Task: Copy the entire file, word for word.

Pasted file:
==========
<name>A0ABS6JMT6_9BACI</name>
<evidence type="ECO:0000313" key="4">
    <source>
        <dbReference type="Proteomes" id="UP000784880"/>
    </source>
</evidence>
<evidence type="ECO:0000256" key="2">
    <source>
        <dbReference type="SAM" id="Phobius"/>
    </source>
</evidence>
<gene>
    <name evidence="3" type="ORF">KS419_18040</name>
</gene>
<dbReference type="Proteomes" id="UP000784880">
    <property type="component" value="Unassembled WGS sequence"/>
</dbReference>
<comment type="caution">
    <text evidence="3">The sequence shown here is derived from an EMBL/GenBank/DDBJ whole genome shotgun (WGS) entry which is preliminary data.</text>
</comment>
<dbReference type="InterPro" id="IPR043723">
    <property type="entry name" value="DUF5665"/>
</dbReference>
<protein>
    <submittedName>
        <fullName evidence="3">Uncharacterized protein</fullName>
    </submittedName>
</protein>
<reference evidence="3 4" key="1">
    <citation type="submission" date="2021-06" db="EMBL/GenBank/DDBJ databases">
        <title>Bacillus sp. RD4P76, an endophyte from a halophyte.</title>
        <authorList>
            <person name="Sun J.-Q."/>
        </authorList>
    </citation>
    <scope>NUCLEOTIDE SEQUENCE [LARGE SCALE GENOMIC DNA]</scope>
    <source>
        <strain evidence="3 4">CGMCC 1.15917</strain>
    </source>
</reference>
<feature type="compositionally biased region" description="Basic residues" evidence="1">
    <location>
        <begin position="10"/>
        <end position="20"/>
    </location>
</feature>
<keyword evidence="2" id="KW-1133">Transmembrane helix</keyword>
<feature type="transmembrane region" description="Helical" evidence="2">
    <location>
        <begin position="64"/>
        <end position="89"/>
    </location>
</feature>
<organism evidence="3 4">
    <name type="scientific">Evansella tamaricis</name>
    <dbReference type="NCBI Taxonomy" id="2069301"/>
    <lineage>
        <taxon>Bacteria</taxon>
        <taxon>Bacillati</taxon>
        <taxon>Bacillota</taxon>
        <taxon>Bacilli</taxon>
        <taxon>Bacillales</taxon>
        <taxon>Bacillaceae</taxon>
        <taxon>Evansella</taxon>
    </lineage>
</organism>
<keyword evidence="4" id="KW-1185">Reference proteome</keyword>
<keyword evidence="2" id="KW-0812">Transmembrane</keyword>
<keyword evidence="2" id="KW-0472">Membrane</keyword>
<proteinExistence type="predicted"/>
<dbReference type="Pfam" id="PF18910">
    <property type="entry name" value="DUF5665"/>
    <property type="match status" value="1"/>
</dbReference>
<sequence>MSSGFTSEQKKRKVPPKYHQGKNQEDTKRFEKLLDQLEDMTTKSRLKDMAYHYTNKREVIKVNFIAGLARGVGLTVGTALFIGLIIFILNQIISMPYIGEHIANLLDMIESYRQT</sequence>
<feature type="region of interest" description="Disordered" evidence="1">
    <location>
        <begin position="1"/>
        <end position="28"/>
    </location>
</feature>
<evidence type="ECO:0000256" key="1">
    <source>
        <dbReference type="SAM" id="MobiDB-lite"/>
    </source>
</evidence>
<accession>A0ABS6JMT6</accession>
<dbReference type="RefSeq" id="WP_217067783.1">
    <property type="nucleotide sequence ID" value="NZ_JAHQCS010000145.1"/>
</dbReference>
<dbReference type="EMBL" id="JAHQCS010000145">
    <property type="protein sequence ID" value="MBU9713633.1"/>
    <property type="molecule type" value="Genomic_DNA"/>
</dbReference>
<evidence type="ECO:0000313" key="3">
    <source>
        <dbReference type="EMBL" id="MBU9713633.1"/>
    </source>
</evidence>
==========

<name>A0ABS6JMT6_9BACI</name>
<evidence type="ECO:0000313" key="4">
    <source>
        <dbReference type="Proteomes" id="UP000784880"/>
    </source>
</evidence>
<evidence type="ECO:0000256" key="2">
    <source>
        <dbReference type="SAM" id="Phobius"/>
    </source>
</evidence>
<gene>
    <name evidence="3" type="ORF">KS419_18040</name>
</gene>
<dbReference type="Proteomes" id="UP000784880">
    <property type="component" value="Unassembled WGS sequence"/>
</dbReference>
<comment type="caution">
    <text evidence="3">The sequence shown here is derived from an EMBL/GenBank/DDBJ whole genome shotgun (WGS) entry which is preliminary data.</text>
</comment>
<dbReference type="InterPro" id="IPR043723">
    <property type="entry name" value="DUF5665"/>
</dbReference>
<protein>
    <submittedName>
        <fullName evidence="3">Uncharacterized protein</fullName>
    </submittedName>
</protein>
<reference evidence="3 4" key="1">
    <citation type="submission" date="2021-06" db="EMBL/GenBank/DDBJ databases">
        <title>Bacillus sp. RD4P76, an endophyte from a halophyte.</title>
        <authorList>
            <person name="Sun J.-Q."/>
        </authorList>
    </citation>
    <scope>NUCLEOTIDE SEQUENCE [LARGE SCALE GENOMIC DNA]</scope>
    <source>
        <strain evidence="3 4">CGMCC 1.15917</strain>
    </source>
</reference>
<feature type="compositionally biased region" description="Basic residues" evidence="1">
    <location>
        <begin position="10"/>
        <end position="20"/>
    </location>
</feature>
<keyword evidence="2" id="KW-1133">Transmembrane helix</keyword>
<feature type="transmembrane region" description="Helical" evidence="2">
    <location>
        <begin position="64"/>
        <end position="89"/>
    </location>
</feature>
<organism evidence="3 4">
    <name type="scientific">Evansella tamaricis</name>
    <dbReference type="NCBI Taxonomy" id="2069301"/>
    <lineage>
        <taxon>Bacteria</taxon>
        <taxon>Bacillati</taxon>
        <taxon>Bacillota</taxon>
        <taxon>Bacilli</taxon>
        <taxon>Bacillales</taxon>
        <taxon>Bacillaceae</taxon>
        <taxon>Evansella</taxon>
    </lineage>
</organism>
<keyword evidence="4" id="KW-1185">Reference proteome</keyword>
<keyword evidence="2" id="KW-0812">Transmembrane</keyword>
<keyword evidence="2" id="KW-0472">Membrane</keyword>
<proteinExistence type="predicted"/>
<dbReference type="Pfam" id="PF18910">
    <property type="entry name" value="DUF5665"/>
    <property type="match status" value="1"/>
</dbReference>
<sequence>MSSGFTSEQKKRKVPPKYHQGKNQEDTKRFEKLLDQLEDMTTKSRLKDMAYHYTNKREVIKVNFIAGLARGVGLTVGTALFIGLIIFILNQIISMPYIGEHIANLLDMIESYRQT</sequence>
<feature type="region of interest" description="Disordered" evidence="1">
    <location>
        <begin position="1"/>
        <end position="28"/>
    </location>
</feature>
<evidence type="ECO:0000256" key="1">
    <source>
        <dbReference type="SAM" id="MobiDB-lite"/>
    </source>
</evidence>
<accession>A0ABS6JMT6</accession>
<dbReference type="RefSeq" id="WP_217067783.1">
    <property type="nucleotide sequence ID" value="NZ_JAHQCS010000145.1"/>
</dbReference>
<dbReference type="EMBL" id="JAHQCS010000145">
    <property type="protein sequence ID" value="MBU9713633.1"/>
    <property type="molecule type" value="Genomic_DNA"/>
</dbReference>
<evidence type="ECO:0000313" key="3">
    <source>
        <dbReference type="EMBL" id="MBU9713633.1"/>
    </source>
</evidence>